||This article's tone or style may not reflect the encyclopedic tone used on Wikipedia. (October 2013) (Learn how and when to remove this template message)|
Ithell Colquhoun (9 October 1906 – 11 April 1988) was a British Surrealist painter and author. She was born in Shillong, Eastern Bengal and Assam, British India. From the 1930s to her death, her work was exhibited widely in Britain and Germany.
She studied at the Slade School of Art in London, and later travelled to France to study the Surrealist masters, especially Salvador Dalí. However she was actually expelled from the London Surrealist Group for not giving her unconditional support to E.L.T. Mesens in 1940.
She married Toni del Renzio in 1943 and was divorced by 1948.
Best known for her paintings, Colquhoun invented new Surrealist techniques, including graphomania, stillomania, and parsemage. She was also an author, playwright, and poet.
Throughout her life she was deeply interested in the occult, especially the Kabbalistic tree of life. Her early membership to the Golden Dawn was rejected, but she later became a member of the Typhonian O.T.O, another prominent occult order.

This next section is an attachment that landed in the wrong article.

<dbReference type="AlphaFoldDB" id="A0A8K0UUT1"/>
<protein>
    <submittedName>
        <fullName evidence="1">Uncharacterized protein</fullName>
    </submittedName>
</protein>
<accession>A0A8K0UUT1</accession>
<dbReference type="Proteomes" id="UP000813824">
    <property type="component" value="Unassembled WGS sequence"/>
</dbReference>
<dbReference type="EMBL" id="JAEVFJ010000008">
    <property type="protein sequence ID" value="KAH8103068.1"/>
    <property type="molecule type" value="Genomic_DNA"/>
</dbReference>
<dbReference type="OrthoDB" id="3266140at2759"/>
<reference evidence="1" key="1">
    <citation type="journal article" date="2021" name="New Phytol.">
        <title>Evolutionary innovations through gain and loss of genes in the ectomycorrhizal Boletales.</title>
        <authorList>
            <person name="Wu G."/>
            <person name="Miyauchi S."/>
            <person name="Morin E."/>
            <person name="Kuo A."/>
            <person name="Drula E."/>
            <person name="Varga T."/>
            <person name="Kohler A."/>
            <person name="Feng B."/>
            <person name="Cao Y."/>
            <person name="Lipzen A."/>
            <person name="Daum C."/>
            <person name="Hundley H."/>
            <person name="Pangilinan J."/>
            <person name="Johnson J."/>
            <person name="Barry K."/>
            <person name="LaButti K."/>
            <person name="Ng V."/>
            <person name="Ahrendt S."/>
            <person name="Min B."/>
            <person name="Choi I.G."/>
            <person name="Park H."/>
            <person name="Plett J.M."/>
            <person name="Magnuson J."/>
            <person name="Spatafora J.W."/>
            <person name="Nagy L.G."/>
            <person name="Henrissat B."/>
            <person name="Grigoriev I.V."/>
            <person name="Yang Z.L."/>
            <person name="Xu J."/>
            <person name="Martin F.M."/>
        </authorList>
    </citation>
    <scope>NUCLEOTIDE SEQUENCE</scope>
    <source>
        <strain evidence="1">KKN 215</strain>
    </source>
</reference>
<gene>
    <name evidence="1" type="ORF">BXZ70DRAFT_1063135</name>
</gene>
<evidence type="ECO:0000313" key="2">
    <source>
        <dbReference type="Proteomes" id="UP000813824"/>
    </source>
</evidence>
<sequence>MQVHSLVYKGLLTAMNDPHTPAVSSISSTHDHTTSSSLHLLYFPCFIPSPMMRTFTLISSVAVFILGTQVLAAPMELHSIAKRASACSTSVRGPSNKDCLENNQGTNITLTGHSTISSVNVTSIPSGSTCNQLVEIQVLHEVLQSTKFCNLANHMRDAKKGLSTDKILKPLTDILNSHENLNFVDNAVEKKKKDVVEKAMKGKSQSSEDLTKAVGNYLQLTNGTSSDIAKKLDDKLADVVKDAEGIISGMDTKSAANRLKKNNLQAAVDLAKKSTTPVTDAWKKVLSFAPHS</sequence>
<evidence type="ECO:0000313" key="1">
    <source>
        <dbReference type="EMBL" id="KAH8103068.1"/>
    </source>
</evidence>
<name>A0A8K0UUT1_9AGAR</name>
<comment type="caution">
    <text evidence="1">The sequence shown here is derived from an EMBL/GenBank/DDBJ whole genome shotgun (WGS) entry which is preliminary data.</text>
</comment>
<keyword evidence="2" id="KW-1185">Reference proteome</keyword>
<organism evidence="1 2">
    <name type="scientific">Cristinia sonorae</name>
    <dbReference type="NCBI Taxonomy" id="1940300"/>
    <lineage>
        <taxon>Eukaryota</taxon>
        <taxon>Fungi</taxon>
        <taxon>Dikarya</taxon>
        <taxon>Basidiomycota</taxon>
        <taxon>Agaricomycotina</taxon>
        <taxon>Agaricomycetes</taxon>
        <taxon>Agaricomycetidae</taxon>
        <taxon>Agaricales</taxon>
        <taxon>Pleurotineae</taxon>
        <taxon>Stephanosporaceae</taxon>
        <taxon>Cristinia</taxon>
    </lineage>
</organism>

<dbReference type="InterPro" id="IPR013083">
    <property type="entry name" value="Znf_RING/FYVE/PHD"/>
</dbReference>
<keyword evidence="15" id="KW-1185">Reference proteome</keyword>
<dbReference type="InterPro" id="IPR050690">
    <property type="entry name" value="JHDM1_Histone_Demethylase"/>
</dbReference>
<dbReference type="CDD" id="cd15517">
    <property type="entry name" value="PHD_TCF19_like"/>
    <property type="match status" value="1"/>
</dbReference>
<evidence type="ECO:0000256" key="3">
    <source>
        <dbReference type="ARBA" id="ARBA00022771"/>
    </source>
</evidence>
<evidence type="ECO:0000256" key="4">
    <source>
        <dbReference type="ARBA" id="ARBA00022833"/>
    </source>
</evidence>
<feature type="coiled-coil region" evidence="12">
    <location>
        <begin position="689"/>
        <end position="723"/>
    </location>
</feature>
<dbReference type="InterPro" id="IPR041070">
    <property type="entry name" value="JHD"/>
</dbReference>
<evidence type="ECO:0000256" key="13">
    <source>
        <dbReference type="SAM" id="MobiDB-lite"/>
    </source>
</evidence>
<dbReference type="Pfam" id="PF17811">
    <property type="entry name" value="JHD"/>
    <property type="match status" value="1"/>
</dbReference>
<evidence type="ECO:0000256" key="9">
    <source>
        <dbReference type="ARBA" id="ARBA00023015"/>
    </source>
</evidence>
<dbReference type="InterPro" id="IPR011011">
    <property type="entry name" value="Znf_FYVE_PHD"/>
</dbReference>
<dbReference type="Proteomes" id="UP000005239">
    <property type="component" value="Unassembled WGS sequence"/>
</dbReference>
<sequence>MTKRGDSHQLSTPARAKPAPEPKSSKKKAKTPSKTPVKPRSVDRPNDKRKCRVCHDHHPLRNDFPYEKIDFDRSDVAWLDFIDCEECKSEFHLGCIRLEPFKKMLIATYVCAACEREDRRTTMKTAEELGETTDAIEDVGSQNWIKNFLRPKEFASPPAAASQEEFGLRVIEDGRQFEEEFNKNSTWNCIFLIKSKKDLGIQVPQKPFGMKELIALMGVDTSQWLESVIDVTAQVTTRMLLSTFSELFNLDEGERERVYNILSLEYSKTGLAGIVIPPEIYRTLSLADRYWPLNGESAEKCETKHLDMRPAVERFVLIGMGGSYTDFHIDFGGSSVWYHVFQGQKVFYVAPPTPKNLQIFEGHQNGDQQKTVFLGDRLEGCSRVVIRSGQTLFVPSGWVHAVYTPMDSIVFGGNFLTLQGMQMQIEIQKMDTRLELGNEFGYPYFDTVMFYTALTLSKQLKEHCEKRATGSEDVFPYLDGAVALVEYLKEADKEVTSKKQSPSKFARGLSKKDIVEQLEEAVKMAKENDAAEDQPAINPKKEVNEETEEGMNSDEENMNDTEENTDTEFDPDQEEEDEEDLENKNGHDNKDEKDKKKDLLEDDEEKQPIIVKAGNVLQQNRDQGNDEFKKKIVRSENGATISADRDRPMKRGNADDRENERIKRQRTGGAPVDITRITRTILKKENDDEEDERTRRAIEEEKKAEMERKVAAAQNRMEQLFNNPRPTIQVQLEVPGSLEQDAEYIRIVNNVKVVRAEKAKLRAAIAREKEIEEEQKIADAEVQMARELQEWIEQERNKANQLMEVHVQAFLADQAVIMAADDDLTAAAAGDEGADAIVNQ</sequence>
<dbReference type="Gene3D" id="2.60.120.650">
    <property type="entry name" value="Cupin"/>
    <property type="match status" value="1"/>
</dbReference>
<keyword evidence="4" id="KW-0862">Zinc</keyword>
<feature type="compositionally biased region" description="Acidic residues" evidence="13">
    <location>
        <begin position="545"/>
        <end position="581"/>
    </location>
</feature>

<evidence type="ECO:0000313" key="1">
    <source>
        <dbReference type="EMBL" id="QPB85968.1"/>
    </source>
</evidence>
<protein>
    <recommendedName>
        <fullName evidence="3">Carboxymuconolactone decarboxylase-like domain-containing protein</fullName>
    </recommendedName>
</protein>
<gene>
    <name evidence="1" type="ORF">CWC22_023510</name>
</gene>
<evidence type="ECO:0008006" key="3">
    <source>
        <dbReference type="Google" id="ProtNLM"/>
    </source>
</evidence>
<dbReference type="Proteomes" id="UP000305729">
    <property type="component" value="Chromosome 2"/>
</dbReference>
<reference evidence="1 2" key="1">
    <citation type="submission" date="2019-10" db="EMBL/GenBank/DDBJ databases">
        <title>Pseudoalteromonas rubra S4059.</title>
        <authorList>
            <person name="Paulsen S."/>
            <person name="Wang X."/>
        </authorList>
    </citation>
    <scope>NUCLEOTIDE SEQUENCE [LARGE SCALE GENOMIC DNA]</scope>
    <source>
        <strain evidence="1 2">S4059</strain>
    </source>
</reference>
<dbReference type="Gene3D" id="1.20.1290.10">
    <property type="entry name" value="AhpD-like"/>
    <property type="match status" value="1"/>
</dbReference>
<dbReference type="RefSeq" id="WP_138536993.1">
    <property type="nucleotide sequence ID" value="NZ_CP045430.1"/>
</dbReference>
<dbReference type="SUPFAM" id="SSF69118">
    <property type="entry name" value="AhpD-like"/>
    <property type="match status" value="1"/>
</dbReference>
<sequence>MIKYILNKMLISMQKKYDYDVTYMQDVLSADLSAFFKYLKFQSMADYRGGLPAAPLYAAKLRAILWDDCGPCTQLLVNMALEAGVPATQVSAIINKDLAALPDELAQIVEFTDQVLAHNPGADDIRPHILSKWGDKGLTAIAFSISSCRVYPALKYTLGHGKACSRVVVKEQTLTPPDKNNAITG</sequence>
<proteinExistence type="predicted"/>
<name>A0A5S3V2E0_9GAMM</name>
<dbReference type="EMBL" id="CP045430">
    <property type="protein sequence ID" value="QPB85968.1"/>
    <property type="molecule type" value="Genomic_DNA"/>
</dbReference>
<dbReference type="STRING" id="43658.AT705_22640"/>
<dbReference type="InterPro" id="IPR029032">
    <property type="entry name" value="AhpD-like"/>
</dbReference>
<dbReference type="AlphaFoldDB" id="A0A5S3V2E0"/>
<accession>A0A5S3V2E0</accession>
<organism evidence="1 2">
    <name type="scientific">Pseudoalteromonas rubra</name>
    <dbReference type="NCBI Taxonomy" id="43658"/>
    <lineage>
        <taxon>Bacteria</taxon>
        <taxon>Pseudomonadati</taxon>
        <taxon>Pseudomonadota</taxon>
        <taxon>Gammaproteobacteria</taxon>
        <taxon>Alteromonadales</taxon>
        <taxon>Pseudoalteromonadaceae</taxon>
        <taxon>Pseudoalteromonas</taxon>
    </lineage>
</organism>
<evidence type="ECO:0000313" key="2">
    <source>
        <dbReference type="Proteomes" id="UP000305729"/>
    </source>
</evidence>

Her bibliography includes The Sword of Wisdom, New York: G.P. Putnam's Sons, 1975, which was the first book-length biography of Samuel Liddell MacGregor Mathers. It remains the longest single work specifically focused on Mathers. She also published an occult novel, The Goose of Hermogenes. A recent book of her Collected Magical Writings has been published posthumously.
- Salvo for Russia, 1942 (contributor)
- The Fortune Anthology, 1942 (contributor)
- The crying of the wind : Ireland, 1955
- Living Stones Cornwall, 1957
- Sword Of Wisdom - MacGregor Mathers and the Golden Dawn, 1975
- The Rosie Crucian Secrets: Their Excellent Method of Making Medicines of Metals Also Their Lawes and Mysteries, 1985 (provides introduction)
- Goose of Hermogenes, 2003
- The Magical Writings of Ithell Colquhoun, 2007 (edited by Steve Nichols)
- Ithell Colquhoun: Magician Born of Nature, 2009/2011 (by Richard Shillitoe)